The report says, "in order to  ensure that people may not get a wrong impression from the aforesaid video clip on the night of August 29, 2013, the district magistrate and SSP of Muzaffarnagar had it conveyed through newspapers and TV channels that the said  video clip did not pertain to Kawal incident".

BJP vitiated and exploited a communally polarised atmosphere, says Sahai report.

This has come as some kind of ratification of widely carried news reports as well as findings of the local police about how BJP MLA Sangeet Som was actively behind uploading of the video clip that was clearly intended to vitiate the communal environment.

In fact, Sangeet Som was later arrested on that very charge following which the Akhilesh Yadav administration also slapped National Security Act (NSA) on him.   

Provocative speeches

The inquiry commission also sees provocative speeches given by Hindu and Muslim leaders as another key reason for the communal violence. "It is regrettable that neither Hindu nor Muslim leaders showed restraint. They gave no thought to the fact that communal harmony was the need of the hour, and since provocative speeches would endanger it, they [should] refrain from giving such speeches", laments Sahai, whose focus primarily remains on BJP leaders Sangeet Som and Suresh Rana, besides a former Bahujan Samaj Party (BSP) MP Qadir Rana.

Failure of intelligence agencies

The commission has also pointedly blamed intelligence officials for failing to make correct assessment of the brewing communal situation in Muzaffarnagar. That was explicitly in reference to the "panchayat" convened by the BJP leaders in Nagla Mandaur village on September 7, 2013.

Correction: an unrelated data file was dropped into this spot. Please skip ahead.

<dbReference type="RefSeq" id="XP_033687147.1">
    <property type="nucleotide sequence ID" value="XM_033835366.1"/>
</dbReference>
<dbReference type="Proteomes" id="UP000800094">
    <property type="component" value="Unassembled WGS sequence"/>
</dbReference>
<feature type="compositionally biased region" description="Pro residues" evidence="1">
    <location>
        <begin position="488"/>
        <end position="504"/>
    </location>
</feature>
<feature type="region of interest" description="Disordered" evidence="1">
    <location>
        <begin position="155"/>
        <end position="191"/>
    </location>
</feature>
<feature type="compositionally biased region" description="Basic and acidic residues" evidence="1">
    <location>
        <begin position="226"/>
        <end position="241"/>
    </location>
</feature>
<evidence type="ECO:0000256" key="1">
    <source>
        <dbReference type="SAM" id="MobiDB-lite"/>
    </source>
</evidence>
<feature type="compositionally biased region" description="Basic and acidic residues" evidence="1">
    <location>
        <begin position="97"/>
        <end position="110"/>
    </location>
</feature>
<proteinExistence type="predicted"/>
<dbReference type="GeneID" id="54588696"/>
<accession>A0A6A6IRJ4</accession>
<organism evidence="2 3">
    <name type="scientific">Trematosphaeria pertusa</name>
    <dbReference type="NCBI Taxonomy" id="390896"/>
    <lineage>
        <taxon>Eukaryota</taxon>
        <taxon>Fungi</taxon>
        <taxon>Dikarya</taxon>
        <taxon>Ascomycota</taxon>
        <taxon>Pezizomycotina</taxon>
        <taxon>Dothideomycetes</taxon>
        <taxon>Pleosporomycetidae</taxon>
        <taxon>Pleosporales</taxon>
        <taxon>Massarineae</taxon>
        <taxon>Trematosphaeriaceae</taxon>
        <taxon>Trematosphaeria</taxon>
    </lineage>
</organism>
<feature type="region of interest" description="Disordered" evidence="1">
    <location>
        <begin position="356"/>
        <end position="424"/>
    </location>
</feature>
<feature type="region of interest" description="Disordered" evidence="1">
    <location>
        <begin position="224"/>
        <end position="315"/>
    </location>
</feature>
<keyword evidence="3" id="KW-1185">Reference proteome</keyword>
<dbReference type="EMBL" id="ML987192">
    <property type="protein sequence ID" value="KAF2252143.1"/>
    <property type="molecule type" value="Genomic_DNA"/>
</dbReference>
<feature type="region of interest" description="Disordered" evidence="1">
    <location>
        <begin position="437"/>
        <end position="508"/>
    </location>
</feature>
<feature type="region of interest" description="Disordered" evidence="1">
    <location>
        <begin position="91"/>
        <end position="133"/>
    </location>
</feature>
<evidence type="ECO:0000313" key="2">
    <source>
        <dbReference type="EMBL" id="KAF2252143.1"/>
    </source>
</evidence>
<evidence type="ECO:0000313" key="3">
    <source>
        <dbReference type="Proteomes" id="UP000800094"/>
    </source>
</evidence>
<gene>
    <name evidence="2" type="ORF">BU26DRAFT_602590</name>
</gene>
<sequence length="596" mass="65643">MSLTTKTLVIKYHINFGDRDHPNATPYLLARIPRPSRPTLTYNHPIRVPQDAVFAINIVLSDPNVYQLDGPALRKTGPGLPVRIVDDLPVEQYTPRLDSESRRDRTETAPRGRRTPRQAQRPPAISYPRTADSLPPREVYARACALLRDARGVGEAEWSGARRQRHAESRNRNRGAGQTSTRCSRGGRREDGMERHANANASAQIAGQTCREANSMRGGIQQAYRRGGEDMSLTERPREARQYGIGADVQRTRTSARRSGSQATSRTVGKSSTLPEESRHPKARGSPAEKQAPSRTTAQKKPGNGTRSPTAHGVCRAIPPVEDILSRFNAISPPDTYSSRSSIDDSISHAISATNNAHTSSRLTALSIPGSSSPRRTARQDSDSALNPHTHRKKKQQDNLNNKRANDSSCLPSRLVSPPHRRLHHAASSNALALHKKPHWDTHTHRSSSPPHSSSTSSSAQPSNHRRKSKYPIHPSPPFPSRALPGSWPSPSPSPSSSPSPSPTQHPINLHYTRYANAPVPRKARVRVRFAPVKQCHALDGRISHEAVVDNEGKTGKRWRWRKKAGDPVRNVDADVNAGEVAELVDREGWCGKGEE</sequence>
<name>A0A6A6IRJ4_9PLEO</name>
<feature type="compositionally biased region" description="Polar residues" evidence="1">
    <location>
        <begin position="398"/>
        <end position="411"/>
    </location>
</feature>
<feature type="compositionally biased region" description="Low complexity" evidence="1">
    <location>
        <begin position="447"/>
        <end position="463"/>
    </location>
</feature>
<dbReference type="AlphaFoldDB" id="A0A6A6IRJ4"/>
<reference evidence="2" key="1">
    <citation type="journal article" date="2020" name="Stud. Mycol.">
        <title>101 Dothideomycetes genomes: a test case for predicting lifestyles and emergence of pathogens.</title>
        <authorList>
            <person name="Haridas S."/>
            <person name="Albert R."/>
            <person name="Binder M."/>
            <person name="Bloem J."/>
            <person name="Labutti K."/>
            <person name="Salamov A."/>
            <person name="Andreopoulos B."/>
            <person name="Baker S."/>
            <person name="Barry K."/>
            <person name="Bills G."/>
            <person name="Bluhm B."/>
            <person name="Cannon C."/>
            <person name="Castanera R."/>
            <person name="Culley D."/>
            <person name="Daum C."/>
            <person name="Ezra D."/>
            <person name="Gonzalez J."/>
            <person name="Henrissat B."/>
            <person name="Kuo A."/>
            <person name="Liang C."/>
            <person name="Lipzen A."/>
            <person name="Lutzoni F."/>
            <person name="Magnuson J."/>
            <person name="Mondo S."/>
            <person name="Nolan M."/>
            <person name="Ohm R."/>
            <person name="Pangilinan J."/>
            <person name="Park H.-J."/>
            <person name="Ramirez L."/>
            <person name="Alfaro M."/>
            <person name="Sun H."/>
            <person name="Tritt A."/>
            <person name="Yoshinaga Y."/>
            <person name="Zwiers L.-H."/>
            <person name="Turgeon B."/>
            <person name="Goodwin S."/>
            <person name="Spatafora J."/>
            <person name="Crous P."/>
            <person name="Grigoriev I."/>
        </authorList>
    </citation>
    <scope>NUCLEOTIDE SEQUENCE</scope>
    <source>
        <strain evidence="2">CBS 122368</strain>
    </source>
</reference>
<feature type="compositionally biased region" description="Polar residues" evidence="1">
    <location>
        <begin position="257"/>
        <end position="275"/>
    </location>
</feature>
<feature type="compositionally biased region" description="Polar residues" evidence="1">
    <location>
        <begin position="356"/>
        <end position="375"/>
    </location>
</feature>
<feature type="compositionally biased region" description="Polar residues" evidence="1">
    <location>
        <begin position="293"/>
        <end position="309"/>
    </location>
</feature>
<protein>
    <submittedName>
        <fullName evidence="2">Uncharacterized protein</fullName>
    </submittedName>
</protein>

"Failure of intelligence agencies was a major reason for the riots. The evidence of Shri Brij Bhushan, IG, Meerut Zone, shows that intelligence input was that 15,000 - 20,000 people would be attending the panchayat at Nagla Mandaur on September 7, 2013, but actually 40,000 - 50,000 attended it. ... in view of the commission, all planning was bound to fail."

No bigwigs indicted

However, while indicting the man lowest in the rung, Justice Sahai goes on to defend the DM and SSP as well as the political masters holding the remote control from Lucknow. How could the retired judge expect senior IAS and IPS officers to blindly follow the intelligence inputs provided by a local intelligence inspector without using their own discretion is rather strange.

"The authorities in my view cannot be faulted when people in double the strength (of what had been reported by the intelligence agencies) attended the panchayat", asserts Sahai in defence of the senior officials.

As if to add insult to injury, the report states, "since provocative speeches delivered by Hindu leaders (especially Jats) during the panchayat provoked the Hindu crowd, it was only natural that while the Hindu crowd was returning from the panchayat [meeting], grievous riots took place on the date ... the panchayat [was held] i.e. September 7, 2013. Failure of intelligence was certainly, in my opinion, a major given reason for the riots."

Police incompetence has been blamed but SP government has been let off easily in the Sahai report.